The Ambassador Extraordinary and Plenipotentiary of Ukraine to Germany Ernst Reichel
Five years ago, the Ukrainian people took to the streets to fight for a better life, for a government with integrity, and for a European future for their country. This historic event created a new context – also with regard to German-Ukrainian relations. For the last five years of reform, of change, Germany has stood firmly at the side of Ukraine and the Ukrainian people. Germany – and more broadly the European Union – has a fundamental interest in a stable, independent and prosperous Ukraine as a key member of the family of free European nations.
Since 2014, Germany has provided approximately € 400 million in technical cooperation and more than € 1 billion in financial cooperation to Ukraine in a wide range of fields, focusing on good governance, energy efficiency, and sustainable economic development.
We strongly support the reform process Ukraine is striving to accomplish; we support the rapprochement with the European Union in the Association Agreement framework. With our own historical experience after reunification in mind, we have put particular emphasis on decentralization reform. Moreover, Germany is the biggest bilateral donor of humanitarian assistance in the conflict region in eastern Ukraine, having spent more than € 100 million since 2014 on humanitarian aid projects (including humanitarian mine and ordnance clearance). The aid for internally displaced persons and communities which provide them with shelter is particularly close to our heart and has been a major focus of our work since 2014.
We believe that Ukraine’s development can only be successful if it is a sovereign, independent, democratic and peaceful country. Germany does not recognize the annexation of Crimea. From the very beginning of the Russia-driven conflict in Donbass, Germany has been engaged heavily in diplomatic peace efforts aimed at the reestablishment of full territorial integrity. On the occasion of the commemorations of the Allied landings in Normandy in June 2014, Federal Chancellor Merkel, together with then French President François Hollande, formed the so-called Normandy Format. In this framework, which includes France, Germany, Ukraine and Russia, the Minsk Package of Measures was agreed on 12 February 2015. Germany is also committed to the Trilateral Working Group in Minsk which has been looking for progress on the implementation of the Package of Measures ever since.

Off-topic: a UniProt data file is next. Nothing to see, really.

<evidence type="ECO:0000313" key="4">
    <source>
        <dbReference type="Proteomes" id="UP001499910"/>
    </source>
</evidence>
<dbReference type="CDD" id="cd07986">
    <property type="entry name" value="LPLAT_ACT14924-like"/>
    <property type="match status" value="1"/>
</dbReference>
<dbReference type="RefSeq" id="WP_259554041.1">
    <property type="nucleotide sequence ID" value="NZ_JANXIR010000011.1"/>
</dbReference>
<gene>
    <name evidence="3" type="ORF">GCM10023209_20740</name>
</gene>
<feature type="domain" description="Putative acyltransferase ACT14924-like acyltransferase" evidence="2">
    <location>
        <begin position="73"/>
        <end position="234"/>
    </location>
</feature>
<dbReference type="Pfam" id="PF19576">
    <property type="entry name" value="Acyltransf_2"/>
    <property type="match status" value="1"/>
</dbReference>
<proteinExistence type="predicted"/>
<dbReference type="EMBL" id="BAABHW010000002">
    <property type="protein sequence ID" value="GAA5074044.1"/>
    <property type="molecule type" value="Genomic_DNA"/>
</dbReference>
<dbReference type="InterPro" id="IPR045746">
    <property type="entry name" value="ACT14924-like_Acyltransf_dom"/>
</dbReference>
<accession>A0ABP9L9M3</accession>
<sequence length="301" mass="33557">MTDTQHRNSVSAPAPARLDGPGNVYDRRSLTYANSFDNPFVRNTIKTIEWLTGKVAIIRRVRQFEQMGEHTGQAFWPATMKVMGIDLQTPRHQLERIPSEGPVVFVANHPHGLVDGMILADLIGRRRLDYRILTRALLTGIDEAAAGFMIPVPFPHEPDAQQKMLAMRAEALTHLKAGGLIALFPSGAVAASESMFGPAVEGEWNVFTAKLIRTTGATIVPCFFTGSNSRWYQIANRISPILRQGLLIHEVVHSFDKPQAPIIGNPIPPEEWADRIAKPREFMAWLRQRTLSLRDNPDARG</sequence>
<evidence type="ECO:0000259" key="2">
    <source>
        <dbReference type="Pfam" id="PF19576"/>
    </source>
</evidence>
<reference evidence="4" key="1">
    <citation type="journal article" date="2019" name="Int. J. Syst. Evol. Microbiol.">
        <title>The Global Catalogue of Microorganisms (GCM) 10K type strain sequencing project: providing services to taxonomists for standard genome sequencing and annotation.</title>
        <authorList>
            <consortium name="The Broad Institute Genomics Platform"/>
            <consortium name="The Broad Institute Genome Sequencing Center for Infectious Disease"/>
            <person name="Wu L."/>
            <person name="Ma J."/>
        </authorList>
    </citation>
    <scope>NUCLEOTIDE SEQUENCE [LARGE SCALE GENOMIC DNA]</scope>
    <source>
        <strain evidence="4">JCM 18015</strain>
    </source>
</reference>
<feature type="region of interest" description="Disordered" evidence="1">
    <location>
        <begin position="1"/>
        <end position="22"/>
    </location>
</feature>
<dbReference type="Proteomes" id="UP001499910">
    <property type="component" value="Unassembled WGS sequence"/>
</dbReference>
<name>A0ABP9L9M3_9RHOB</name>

Obviously, we cannot be satisfied with the results of the negotiating process so far. Although the agreement of February 2015 stopped the massive bloodshed, violence continues today and is still causing military and civilian casualties every week. The objective of the Package of Measures, the restoration of Ukraine’s sovereignty in Donbass, has not been achieved. However, the provisions agreed upon are the only basis for negotiations on the table and offer a way forward provided the political will for a solution can be found.